5 students in critical condition

Thirty-seven Woodmore Elementary School students were on the bus at the time of the crash, ranging in age from kindergarten to fifth grade.

As of Wednesday morning, only six students were still receiving treatment at the Children's Hospital at Erlanger. Five of those children are listed in critical condition. The sixth child was recently transferred from an intensive care unit to a regular hospital room.

The other six children who were at the hospital on Tuesday have been discharged.

Nineteen patients were treated and released from the hospital on Monday.

At a press conference Tuesday afternoon, Dr. Darvey Koller, medical director of the emergency department at the hospital, said the situation was particularly challenging because of the young age of the patients. The students had no ID and many did not know how to spell their names. He said some children were afraid to talk.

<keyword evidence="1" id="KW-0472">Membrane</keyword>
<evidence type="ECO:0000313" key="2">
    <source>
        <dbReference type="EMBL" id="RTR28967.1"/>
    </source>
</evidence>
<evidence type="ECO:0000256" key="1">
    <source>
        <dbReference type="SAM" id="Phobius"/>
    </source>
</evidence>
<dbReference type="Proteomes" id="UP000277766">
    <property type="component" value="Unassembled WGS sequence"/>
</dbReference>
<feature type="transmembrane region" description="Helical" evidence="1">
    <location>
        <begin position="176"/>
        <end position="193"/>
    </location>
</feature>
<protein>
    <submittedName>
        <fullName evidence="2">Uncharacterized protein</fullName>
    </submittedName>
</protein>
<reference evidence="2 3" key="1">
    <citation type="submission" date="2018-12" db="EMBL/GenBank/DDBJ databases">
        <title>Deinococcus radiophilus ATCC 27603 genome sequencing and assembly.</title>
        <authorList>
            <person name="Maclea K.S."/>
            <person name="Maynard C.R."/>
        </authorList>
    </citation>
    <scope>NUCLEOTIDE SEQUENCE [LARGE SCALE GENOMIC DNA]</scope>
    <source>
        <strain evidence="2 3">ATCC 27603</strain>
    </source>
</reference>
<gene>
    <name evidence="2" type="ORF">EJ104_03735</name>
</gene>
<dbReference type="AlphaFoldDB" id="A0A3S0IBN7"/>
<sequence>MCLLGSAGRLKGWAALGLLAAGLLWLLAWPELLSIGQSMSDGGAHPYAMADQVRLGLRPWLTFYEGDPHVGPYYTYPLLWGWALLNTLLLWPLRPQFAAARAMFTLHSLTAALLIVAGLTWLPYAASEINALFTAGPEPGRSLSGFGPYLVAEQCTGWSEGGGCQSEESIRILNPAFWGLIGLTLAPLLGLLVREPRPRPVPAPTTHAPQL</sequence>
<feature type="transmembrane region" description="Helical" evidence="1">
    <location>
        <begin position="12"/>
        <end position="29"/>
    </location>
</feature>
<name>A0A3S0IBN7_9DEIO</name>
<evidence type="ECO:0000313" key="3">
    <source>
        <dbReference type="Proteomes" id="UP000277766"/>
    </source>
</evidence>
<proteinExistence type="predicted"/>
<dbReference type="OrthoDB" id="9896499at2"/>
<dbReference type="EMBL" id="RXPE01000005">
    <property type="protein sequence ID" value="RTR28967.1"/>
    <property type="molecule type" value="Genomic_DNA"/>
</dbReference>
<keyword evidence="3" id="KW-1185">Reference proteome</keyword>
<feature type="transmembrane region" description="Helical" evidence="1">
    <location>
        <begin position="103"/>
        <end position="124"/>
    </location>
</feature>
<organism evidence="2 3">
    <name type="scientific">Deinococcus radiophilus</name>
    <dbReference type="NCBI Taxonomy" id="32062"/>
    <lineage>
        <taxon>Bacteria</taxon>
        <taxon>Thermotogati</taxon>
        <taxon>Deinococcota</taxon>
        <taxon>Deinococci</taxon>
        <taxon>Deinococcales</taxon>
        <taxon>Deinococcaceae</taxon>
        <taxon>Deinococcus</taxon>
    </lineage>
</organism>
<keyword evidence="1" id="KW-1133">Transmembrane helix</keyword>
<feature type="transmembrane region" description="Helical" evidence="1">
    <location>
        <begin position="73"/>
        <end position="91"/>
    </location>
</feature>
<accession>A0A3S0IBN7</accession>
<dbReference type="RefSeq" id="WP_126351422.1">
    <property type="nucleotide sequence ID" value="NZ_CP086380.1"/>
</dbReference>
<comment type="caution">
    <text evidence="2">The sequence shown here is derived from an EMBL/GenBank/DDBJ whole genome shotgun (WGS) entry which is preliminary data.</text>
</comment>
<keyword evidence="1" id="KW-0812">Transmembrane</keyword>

Hospital staff took pictures of all of the patients and had teachers at the school help identify the students.

Pediatric surgeon Dr. Lisa Smith said at one point, some 800 family members were in the hospital. She added donations of all types have poured in from across the country, including pizza ordered from people in Ohio.

School open day after crash

Classes went on as scheduled on Tuesday. School officials are working to provide support and extra counseling for the families who are now trying to cope with an unspeakable loss.

"We are heartbroken for all of our students and their families. Yesterday was the worst day that we have had for Woodmore and for Hamilton County Schools that I can recall in my life as an educator and as a parent and as a member of this community," Kelly said.